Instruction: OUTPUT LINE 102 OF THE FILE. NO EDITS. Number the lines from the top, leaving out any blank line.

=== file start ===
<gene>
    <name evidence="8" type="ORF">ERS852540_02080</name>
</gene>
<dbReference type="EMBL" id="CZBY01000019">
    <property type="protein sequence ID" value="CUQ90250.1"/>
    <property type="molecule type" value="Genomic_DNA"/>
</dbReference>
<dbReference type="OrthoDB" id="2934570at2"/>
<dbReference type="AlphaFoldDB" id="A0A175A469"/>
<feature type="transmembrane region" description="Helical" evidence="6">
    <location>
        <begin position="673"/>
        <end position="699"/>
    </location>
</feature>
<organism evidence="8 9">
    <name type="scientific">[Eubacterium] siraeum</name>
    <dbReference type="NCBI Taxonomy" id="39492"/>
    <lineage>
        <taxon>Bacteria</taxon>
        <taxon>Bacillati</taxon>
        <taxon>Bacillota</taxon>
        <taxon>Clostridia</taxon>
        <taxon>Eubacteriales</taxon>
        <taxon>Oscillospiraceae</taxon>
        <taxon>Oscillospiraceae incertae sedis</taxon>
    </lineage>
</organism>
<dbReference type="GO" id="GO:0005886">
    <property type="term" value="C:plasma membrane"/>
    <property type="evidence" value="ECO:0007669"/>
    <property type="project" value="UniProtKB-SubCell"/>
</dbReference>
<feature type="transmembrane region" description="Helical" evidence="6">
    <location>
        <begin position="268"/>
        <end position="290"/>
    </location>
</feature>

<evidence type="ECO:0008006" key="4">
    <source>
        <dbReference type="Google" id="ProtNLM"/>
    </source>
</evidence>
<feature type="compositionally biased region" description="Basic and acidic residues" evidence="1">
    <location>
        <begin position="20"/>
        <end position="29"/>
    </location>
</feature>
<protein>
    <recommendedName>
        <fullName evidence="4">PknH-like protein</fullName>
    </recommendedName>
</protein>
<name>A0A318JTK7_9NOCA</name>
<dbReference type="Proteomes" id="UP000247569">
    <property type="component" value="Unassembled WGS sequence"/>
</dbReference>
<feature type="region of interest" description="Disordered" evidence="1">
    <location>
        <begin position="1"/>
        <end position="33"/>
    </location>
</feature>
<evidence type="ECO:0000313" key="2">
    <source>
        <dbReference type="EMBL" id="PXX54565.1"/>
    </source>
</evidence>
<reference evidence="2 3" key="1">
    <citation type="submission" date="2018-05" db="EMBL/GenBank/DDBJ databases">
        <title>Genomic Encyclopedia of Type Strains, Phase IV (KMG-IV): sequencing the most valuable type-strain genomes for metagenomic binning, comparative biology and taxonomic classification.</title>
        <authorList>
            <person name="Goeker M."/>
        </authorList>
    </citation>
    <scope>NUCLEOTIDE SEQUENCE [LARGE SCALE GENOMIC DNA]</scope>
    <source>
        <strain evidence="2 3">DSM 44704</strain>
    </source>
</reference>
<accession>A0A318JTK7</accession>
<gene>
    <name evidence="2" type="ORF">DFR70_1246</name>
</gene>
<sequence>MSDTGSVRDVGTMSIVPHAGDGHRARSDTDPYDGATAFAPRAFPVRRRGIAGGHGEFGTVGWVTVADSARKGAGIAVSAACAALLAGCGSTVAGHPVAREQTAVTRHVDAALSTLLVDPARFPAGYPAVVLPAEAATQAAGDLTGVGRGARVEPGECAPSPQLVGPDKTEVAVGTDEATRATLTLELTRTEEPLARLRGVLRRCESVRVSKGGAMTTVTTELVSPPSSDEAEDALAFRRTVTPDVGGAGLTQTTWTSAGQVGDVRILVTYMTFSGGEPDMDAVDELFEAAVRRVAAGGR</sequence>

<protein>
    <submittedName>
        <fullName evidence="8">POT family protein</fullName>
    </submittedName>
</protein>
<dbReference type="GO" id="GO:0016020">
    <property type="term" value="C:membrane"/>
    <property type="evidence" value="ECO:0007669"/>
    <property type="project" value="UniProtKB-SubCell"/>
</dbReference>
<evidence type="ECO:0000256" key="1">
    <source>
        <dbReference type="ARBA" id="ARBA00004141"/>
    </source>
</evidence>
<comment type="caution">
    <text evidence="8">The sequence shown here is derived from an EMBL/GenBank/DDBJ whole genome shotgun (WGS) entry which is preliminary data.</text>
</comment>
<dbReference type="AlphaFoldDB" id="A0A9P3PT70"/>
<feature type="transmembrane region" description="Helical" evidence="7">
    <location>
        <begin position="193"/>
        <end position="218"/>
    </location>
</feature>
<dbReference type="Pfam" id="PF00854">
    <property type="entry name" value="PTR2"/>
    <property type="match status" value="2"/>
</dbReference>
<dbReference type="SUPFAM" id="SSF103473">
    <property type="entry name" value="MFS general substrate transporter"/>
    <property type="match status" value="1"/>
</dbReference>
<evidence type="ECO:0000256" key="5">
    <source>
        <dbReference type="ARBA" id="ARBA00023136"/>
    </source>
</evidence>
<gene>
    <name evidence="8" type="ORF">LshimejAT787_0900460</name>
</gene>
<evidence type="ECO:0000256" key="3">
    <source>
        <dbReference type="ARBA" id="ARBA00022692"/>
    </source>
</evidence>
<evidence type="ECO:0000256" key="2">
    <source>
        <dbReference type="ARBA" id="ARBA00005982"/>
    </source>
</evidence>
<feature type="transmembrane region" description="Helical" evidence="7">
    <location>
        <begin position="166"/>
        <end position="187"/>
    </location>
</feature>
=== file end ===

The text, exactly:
</evidence>